By charging anywhere from RMB 20 (USD 2.85) to RMB 30 (USD 4.28) for subscriptions, many Chinese podcasters are generating revenue through these platforms, even with small audiences composed of less than 2,000 subscribers.
A combination of social and technological factors has led Chinese society to jump on the podcast wagon. While technological factors include affordable smartphones, the ease of paying for subscriptions via mobile payment methods, and affordable data plans, social factors include city dwellers’ long commutes and busy lifestyles. Also, the competitive job market has led many youngsters to seek continuous input of new information to stay updated, and podcasts are a great way to do so while multitasking.
Major players in China’s podcast industry
There are various podcast platforms in China, but Ximalaya FM, QingTing FM, and Lizhi FM are leading the industry in terms of paid subscriptions, and have been recognized as the main “the big three” players by China’s state media China Daily.
Shanghai-based Ximalaya FM manages the Ximalaya app, which provides audiobooks, music, a variety of entertainment programs, news, and other audio content. Only a year after its launch, in 2013, the Ximalaya app reached 10 million subscribers, while today it counts over 79 million monthly active users (MAU), according to iiMedia’s report.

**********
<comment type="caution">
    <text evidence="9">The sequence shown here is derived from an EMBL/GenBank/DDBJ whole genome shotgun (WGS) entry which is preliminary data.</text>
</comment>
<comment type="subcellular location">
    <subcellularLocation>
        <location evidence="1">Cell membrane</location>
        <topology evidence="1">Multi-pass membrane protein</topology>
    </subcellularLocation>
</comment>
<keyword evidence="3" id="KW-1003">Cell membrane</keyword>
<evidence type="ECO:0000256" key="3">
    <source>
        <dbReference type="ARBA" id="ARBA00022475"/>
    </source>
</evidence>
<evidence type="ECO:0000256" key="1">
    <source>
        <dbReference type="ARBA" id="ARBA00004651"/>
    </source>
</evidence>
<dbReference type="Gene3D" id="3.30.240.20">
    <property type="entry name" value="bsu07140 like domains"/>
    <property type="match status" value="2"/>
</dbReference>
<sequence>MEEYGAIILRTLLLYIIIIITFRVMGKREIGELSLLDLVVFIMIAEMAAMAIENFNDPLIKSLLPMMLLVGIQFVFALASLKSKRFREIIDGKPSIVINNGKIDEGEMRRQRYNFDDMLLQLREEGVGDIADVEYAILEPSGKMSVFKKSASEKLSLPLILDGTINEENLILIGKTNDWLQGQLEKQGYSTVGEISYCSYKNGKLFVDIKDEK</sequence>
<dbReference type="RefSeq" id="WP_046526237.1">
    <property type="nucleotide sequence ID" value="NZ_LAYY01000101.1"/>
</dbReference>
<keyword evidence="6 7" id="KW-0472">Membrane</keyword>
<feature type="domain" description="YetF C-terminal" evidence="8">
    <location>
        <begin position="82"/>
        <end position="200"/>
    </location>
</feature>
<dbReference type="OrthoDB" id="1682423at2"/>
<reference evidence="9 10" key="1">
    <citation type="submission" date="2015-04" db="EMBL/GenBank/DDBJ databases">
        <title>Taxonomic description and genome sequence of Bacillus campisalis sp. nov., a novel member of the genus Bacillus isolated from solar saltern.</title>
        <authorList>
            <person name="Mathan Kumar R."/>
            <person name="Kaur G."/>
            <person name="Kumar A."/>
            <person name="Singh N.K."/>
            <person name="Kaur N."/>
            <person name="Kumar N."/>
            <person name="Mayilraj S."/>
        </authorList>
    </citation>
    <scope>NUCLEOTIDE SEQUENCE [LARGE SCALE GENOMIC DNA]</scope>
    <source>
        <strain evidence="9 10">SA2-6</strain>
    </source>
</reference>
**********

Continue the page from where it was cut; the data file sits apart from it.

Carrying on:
The company differentiates itself from competitors by the vast variety of audiobooks provided on its platform, which currently holds authorization for 70% of China’s audiobook copyright holders, according to Daxue Consulting.
The firm has raised a total of USD 123.1 million in funding over seven funding rounds, the most recent of which was a Series D round led by Whales Capital in 2017.
Founded in 2011, QingTing FM is also a Shanghai-based online radio service provider. The platform pulls together a variety of audio content, including broadcasts from global radio stations, audiobooks, magazines, and newspapers, as well as some original programming featuring life stories.
The platform enables users to upload their own content to build personal radio channels, also offering features to promote their content and attract users.